Left Libertarian, Right Libertarian
Originally published at Everything-Voluntary.com in August 2013.
You may have heard about the political philosophy known is “left libertarianism.” This philosophy mostly agrees with all of the political left’s (progressives, Democrats) complaints and goals about our society, but differs in that its solutions are based on libertarian principles. In other words, “leftist ends, libertarian means.” I sympathize much with left libertarianism. I also, however, sympathize much with what we could call “right libertarianism,” or “rightist ends, libertarian means.” Let’s talk about both.
Leftist complaints about society include income inequality, wage slavery, capitalistic exploitation, environmental degradation, and institutional racism. Each of these, I believe, are real problems. In my opinion, statist economic regulation and property exploitation either created or have enhanced these problems. For example, high costs of owning a business (required licensing and other regulations) reduce the options that poor people have in the market. Because business is to some degree prohibitive, poor people are thus left working for somebody else. Instead of braiding hair for cash at home, one without much else by way of skills must work at, say, Walmart, because permission to braid hair for pay is only granted to those who have received a certain amount of schooling (cha-ching) and outfitted their house with handicap access and safety equipment (cha-ching).
And so it goes with every other leftist complaint about modern society. It is well within the walls of reason to expect each of those problems to be reduced or disappear entirely in a free society, hence many libertarians identify with leftists on problems, but have the understanding that only libertarian, or free market, solutions will fix them.
So what can we say about rightists and their gripes? It is my understanding that the political right (conservatives, Republicans) want to, among other things, eradicate abortion, promote religion and virtuous living, secure gun rights, and protect capital. Though how I define “virtuous” is probably a bit different than your typical rightist, each of these, likewise, are desirable to me. I, too, want to eradicate abortion, vice, gun control, and the pilfering of privately-held capital by government. But once again, the solutions to each of these problems can be found in the elimination of the state, and other voluntaryist measures.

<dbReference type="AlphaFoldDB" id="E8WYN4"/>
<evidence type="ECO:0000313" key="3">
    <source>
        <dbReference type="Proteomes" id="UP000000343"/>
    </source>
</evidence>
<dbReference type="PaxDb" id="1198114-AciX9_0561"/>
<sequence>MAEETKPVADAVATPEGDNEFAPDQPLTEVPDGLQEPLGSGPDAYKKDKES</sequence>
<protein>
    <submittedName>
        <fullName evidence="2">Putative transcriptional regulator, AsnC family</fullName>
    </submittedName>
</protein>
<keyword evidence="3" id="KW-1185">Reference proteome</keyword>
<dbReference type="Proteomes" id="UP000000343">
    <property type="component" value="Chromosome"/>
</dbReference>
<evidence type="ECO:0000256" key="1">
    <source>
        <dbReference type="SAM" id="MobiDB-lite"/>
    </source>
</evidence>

If the welfare state didn’t create dependency and broken homes, and public schooling didn’t separate children from their parents, methinks teen pregnancy, and therefore abortion, would be far less of a problem. Also, if the welfare state didn’t exist, religion and mutual aid would play a bigger role in aiding the less fortunate in our society. Stronger communal bonds between rich and poor would be fostered. As everyone would have responsibility for their own safety, gun rights would be well protected. And more, though private capital would have to compete on a level playing field with worker co-ops and other socialistic business practices, it would be protected from legal thievery. As it stands, private capital is either stolen by the state or used to line the pockets of lobbyists as a means to securing political advantages over competitors. Those don’t seem like ideal uses of business resources.
Both the Left and the Right have many honorable goals (and some not so honorable). Where they falter is in their means. Creating a free society is the only way that their goals can actually be reached. Using politics is a double-edged sword. Making progress in one area invariably means regressing in others, either on the left or the right. If I am a left-libertarian because I am a libertarian that sympathizes with leftist ideals, then I am also a right-libertarian. Many of the Rights’ goals are no less honorable or desirable than the Lefts’. I’ll take whatever will lead to greater peace, prosperity, and happiness for all, but I’ll take them under the banner of liberty.